Global privacy laws continue to emerge and mature, providing legal and regulatory frameworks to support these ethical considerations. Carefully managed processes are fundamental to ensure ongoing compliance with applicable data protection principles. Understanding the full extent of these laws can be complex: The rules themselves are often complicated but the implications will be compounded by the various data parties involved and the nature of the data itself. There are many different types of data users who collect, store, manage, analyse, modify, or otherwise use data in various ways. A full analysis of potential legal liability against the legal framework is critical.
Consider the following:
1. Does the data institution “touch” the raw data or simply extrapolate information that is provided to them in an anonymised format?
2. What agreements / contractual obligations / confidentiality provisions are in place with respect to data?
3. How was the raw data obtained: Is the data recipient confident that it has received the data ethically?
4. What actions have been taken to reduce the risk of re-identification?
5. Is data “anonymised” or “pseudonymised” with a view to it being not reidentifiable?
6. Is it possible to de-anonymise the data? What are the risks of this happening?
Ransomware and the effect on data privacy
Another data threat continues to loom large…an external threat to the safety of a business’s digital assets. As we’ve come to expect with any valuable asset, criminals are never far away. Data is no exception. The opportunities to exploit this precious resource are plentiful in cyber-space, where criminals lurk around the dark corners of the internet.
Ransomware is often the weapon of choice. Recent years have seen a huge surge in ransomware attacks, exacerbated by the pandemic where network vulnerabilities were more exposed with businesses operating remotely. Earlier forms of ransomware involved encrypting systems and offering a decryption key in exchange for a paid ransom demand. Some businesses were able to side-step such threats due to the ability to reinstate digital assets from back-ups (and therefore avoid payment of any ransom). This led to the “two-pronged” attack. Cyber-criminals deploying ransomware variants such as Ryuk and Maze often exfiltrate data as well, demanding payment of a second ransom, without which data will be released into the public domain. If the data in question has political, economic or environmental significance, cyber-terrorists may show particular interest, perhaps installing malware to monitor data, or threatening the release of that data, for commercial or political gain.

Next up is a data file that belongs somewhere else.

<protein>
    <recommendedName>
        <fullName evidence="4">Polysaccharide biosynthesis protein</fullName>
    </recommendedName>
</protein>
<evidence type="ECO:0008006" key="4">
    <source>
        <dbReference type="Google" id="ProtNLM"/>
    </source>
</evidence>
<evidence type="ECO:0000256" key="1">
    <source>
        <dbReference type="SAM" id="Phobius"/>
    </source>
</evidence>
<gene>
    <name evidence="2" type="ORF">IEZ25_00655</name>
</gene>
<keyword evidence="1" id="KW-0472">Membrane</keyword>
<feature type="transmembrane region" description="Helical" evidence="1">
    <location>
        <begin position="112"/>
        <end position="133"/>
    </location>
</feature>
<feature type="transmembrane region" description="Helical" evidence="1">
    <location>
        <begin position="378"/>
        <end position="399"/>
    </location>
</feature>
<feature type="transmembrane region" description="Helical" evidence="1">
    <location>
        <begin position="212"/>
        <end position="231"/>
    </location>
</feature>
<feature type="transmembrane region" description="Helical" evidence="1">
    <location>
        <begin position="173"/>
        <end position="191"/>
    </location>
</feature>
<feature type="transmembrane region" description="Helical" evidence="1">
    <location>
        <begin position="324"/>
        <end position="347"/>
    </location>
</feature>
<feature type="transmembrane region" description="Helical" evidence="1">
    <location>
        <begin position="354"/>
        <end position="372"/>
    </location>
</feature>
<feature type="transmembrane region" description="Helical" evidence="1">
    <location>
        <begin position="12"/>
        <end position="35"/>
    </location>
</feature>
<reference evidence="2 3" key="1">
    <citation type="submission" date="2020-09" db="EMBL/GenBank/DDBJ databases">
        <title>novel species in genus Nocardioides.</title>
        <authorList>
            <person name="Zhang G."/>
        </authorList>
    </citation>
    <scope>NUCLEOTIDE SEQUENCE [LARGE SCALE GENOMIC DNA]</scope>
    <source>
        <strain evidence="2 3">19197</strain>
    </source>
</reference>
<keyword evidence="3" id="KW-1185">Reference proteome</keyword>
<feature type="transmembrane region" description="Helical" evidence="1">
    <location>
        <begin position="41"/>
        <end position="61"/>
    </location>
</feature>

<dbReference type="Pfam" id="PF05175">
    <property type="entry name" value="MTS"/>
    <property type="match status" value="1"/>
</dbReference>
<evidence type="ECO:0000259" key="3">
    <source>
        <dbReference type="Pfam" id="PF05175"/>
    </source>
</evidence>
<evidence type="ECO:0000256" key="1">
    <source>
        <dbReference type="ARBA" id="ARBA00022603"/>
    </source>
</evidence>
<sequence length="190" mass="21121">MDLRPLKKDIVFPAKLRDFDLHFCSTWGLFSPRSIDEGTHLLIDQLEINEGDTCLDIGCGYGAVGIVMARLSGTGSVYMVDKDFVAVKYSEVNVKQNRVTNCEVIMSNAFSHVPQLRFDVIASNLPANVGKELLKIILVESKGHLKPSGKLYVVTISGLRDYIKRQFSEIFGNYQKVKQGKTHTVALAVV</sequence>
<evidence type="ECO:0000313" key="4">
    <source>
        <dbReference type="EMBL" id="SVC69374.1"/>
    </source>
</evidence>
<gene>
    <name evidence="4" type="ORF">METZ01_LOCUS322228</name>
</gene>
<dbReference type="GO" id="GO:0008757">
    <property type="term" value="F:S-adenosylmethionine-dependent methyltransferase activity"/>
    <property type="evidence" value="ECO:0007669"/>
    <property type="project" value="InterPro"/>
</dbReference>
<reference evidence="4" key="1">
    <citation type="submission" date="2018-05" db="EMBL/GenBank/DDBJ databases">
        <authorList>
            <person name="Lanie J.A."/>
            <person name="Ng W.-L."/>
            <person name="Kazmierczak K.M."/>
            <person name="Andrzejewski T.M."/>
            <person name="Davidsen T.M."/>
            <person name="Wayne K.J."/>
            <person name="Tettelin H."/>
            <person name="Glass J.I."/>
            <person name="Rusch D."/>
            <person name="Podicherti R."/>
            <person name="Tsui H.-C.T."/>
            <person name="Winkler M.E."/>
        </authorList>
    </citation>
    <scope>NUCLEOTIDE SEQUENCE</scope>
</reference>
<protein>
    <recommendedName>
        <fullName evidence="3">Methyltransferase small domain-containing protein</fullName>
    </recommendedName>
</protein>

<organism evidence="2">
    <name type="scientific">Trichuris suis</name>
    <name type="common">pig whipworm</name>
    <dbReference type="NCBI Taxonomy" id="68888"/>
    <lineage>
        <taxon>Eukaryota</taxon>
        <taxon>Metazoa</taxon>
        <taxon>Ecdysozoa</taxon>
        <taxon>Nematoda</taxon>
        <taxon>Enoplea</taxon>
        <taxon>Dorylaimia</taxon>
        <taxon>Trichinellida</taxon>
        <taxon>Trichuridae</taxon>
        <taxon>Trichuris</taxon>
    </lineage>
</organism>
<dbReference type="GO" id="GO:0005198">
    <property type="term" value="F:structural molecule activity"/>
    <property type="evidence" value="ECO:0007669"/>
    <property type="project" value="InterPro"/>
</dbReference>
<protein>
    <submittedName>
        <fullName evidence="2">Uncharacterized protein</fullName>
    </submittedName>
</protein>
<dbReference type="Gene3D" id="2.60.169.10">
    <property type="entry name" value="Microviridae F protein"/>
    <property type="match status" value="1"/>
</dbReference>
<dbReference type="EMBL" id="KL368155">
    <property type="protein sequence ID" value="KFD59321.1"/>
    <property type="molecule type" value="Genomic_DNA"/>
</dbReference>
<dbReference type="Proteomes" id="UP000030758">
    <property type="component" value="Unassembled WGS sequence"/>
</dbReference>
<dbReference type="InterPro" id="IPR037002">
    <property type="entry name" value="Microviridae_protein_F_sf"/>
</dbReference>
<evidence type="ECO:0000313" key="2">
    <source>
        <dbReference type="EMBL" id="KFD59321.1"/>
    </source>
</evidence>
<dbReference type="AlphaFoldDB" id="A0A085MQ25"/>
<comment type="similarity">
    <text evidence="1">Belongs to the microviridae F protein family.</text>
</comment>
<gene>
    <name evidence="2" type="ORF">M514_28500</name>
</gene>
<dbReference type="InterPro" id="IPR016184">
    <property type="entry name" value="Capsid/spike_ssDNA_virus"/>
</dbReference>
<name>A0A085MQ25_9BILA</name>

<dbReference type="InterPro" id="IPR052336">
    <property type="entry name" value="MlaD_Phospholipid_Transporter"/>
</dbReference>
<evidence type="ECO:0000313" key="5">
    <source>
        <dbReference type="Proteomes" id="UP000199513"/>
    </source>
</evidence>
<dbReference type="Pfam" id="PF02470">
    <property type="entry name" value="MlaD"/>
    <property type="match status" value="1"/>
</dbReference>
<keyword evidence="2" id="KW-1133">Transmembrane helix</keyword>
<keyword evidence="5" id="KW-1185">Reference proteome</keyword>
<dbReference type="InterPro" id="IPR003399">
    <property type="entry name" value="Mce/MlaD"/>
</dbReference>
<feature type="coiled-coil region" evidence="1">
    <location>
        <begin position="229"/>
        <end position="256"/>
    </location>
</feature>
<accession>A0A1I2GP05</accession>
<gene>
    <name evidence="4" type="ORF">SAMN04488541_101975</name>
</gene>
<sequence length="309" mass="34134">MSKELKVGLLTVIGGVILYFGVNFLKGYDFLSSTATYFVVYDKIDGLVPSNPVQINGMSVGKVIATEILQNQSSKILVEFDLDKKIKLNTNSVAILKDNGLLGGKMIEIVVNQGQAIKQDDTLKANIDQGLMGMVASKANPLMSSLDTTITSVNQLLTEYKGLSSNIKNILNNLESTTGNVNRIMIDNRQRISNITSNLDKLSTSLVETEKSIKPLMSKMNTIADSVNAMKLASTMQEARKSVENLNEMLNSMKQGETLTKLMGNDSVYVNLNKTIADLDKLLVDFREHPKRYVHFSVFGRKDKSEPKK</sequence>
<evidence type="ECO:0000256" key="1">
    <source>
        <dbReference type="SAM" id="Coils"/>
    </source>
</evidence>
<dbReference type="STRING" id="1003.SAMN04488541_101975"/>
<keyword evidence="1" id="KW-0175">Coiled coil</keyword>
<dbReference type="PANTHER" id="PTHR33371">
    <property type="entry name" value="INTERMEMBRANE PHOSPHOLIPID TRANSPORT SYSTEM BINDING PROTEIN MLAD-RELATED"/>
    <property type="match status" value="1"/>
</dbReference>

Whilst it is outside the scope of this paper to list the full range of mitigating measures available to organisations, at the very least a bespoke risk assessment, including cyber risk identification, analysis, and potential transfer (by way of standalone cyber / privacy insurance) would be advisable.
Appropriate “data stewardship” is vital to ensure that businesses operate above the law and reduce cyber risks, particularly as they relate to personal data, and the protection, use of and access to that data. Reputations are made and broken in this arena: the commercial sensitivities ought not to be underestimated.